Looking through the most recently released e-mails out of Mayor Ray Nagin’s office, it is interesting that he feels the need to define his post-Katrina role: “I am leading this city to full recovery.” In the e-mail to a constituent, he goes on to mock efforts of bloggers, reporters and council staff to fact check a shoddily prepared spreadsheet from his administration. That was the spreadsheet that eventually launched a thousand laughs when Nagin referred to another list – not the one provided in response to a public-records request – as the list that counts. So according to Nagin’s law, we were all working with the bad data he provided.
All of this hubris was a response to a citizen inquiring about an investigation into the New Orleans Affordable Homewownership program. The investigation, which shut down an agency, led to a federal probe and captivated the city for a few months in the summer of 2007. Yet somehow the mayor managed to reduce it to a caper.
He later admonishes the recipient of the e-mail to “check the empirical data,” which is an interesting choice of words since the NOAH story began with me checking the empirical evidence by visiting the houses theoretically serviced by the program in question.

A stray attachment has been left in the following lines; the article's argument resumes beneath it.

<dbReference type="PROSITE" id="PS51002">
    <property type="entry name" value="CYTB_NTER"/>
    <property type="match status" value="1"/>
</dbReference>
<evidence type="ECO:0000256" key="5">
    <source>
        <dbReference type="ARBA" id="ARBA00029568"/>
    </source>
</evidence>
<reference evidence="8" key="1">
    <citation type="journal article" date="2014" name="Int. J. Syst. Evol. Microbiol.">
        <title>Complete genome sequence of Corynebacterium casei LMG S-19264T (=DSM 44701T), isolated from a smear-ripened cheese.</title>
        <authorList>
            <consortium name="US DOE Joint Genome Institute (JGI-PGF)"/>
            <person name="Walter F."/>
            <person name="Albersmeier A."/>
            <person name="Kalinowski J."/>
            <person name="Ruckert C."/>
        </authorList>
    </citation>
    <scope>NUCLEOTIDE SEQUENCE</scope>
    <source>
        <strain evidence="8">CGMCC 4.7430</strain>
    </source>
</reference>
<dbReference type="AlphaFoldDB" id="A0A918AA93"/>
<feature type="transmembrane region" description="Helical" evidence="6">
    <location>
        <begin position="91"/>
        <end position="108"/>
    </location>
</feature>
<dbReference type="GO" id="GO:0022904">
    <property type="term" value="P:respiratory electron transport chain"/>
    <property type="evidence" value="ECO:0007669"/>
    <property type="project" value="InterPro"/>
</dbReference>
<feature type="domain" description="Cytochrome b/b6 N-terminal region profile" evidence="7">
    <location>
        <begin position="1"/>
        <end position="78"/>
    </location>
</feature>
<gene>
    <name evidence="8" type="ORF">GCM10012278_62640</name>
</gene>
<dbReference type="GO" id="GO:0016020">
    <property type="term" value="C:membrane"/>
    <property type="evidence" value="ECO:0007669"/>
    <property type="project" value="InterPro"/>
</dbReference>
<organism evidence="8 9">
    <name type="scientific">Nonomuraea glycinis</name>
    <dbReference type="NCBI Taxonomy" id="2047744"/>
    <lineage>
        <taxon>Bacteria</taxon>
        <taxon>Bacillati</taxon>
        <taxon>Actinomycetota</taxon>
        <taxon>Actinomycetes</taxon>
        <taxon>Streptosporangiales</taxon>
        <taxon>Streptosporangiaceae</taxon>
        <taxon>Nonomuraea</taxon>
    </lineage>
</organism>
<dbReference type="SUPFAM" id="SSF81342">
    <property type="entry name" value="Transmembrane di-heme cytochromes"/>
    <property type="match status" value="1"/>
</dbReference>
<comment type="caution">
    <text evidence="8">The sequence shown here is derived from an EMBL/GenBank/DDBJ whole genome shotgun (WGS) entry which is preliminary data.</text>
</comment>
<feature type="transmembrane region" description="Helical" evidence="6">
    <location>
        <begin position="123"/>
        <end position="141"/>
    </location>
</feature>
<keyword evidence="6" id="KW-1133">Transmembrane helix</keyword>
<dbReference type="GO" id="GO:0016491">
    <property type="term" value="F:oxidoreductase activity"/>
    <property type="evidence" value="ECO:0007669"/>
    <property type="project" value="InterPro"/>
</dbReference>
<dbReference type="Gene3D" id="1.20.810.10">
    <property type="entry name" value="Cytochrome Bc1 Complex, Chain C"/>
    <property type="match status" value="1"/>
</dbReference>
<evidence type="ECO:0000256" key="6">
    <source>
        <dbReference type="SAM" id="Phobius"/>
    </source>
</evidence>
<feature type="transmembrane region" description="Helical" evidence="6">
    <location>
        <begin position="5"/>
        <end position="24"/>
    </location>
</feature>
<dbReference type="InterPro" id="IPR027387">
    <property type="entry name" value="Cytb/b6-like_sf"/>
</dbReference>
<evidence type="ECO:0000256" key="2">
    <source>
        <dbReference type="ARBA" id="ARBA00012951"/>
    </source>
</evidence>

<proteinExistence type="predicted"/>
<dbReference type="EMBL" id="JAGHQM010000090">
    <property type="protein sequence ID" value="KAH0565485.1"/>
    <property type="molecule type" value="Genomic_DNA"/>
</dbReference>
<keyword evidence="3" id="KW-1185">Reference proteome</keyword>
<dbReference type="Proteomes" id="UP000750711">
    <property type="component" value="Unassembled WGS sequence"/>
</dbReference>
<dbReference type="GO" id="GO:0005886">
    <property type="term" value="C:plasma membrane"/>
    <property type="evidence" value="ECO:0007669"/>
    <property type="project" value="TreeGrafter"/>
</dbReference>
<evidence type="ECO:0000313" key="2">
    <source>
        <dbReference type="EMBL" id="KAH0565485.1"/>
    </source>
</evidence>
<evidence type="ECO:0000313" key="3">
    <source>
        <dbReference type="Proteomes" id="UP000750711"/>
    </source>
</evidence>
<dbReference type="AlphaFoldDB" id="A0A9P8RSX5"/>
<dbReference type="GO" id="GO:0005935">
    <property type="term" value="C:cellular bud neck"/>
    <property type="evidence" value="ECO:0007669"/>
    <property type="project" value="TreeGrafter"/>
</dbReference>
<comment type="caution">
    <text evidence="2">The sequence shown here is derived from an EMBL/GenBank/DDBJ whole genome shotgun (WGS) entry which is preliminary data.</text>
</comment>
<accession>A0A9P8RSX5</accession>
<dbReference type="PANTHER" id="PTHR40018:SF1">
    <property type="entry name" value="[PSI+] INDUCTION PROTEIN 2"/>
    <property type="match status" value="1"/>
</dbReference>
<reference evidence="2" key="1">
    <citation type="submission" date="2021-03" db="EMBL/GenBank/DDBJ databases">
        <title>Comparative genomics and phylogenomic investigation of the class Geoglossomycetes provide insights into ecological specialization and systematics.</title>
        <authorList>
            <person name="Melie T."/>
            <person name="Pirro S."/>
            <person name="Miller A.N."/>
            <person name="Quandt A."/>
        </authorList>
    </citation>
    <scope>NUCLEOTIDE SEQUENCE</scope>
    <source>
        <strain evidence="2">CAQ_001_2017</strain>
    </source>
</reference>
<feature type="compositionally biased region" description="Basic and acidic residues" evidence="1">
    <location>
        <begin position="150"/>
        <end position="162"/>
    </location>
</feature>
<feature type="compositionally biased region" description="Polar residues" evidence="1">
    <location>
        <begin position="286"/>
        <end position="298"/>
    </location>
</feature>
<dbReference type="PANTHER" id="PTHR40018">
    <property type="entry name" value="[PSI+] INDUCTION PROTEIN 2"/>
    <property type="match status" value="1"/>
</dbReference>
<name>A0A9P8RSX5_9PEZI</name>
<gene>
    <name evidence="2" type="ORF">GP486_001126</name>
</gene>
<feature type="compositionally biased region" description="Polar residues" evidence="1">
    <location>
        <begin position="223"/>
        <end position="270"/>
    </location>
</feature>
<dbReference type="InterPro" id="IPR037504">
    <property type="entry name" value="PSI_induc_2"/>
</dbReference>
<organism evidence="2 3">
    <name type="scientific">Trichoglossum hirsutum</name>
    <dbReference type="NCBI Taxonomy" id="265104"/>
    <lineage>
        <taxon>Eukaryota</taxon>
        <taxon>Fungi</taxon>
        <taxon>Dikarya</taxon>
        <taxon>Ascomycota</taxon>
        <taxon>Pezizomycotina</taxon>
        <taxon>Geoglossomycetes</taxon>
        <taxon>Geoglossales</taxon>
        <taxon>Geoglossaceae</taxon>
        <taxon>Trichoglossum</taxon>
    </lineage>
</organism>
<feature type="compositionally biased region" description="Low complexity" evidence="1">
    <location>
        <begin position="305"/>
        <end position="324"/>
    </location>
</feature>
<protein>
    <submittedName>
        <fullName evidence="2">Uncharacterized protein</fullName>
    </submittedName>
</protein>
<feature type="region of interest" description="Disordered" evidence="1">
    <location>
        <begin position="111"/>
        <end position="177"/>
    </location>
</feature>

It would seem a modest assumption to believe that your mayor is in fact leading the city. And I think we are all of the belief that he was leading us, it’s just that many felt he was leading us astray.
Feeling like I was trying out for the school play, I was interested to see what e-mails made the cut and whether I got a mention. Combing through the most recent e-mails was quick work; there weren’t many, and most were mundane.
I did show up near the end of the pdf by name this time, not innuendo.
I have to admit that Nagin nailed me, saying I was “liberal with the truth” and that he never reads my work because of it. Which means he hasn’t even deployed his own empirical methodology.
Just 18 more days.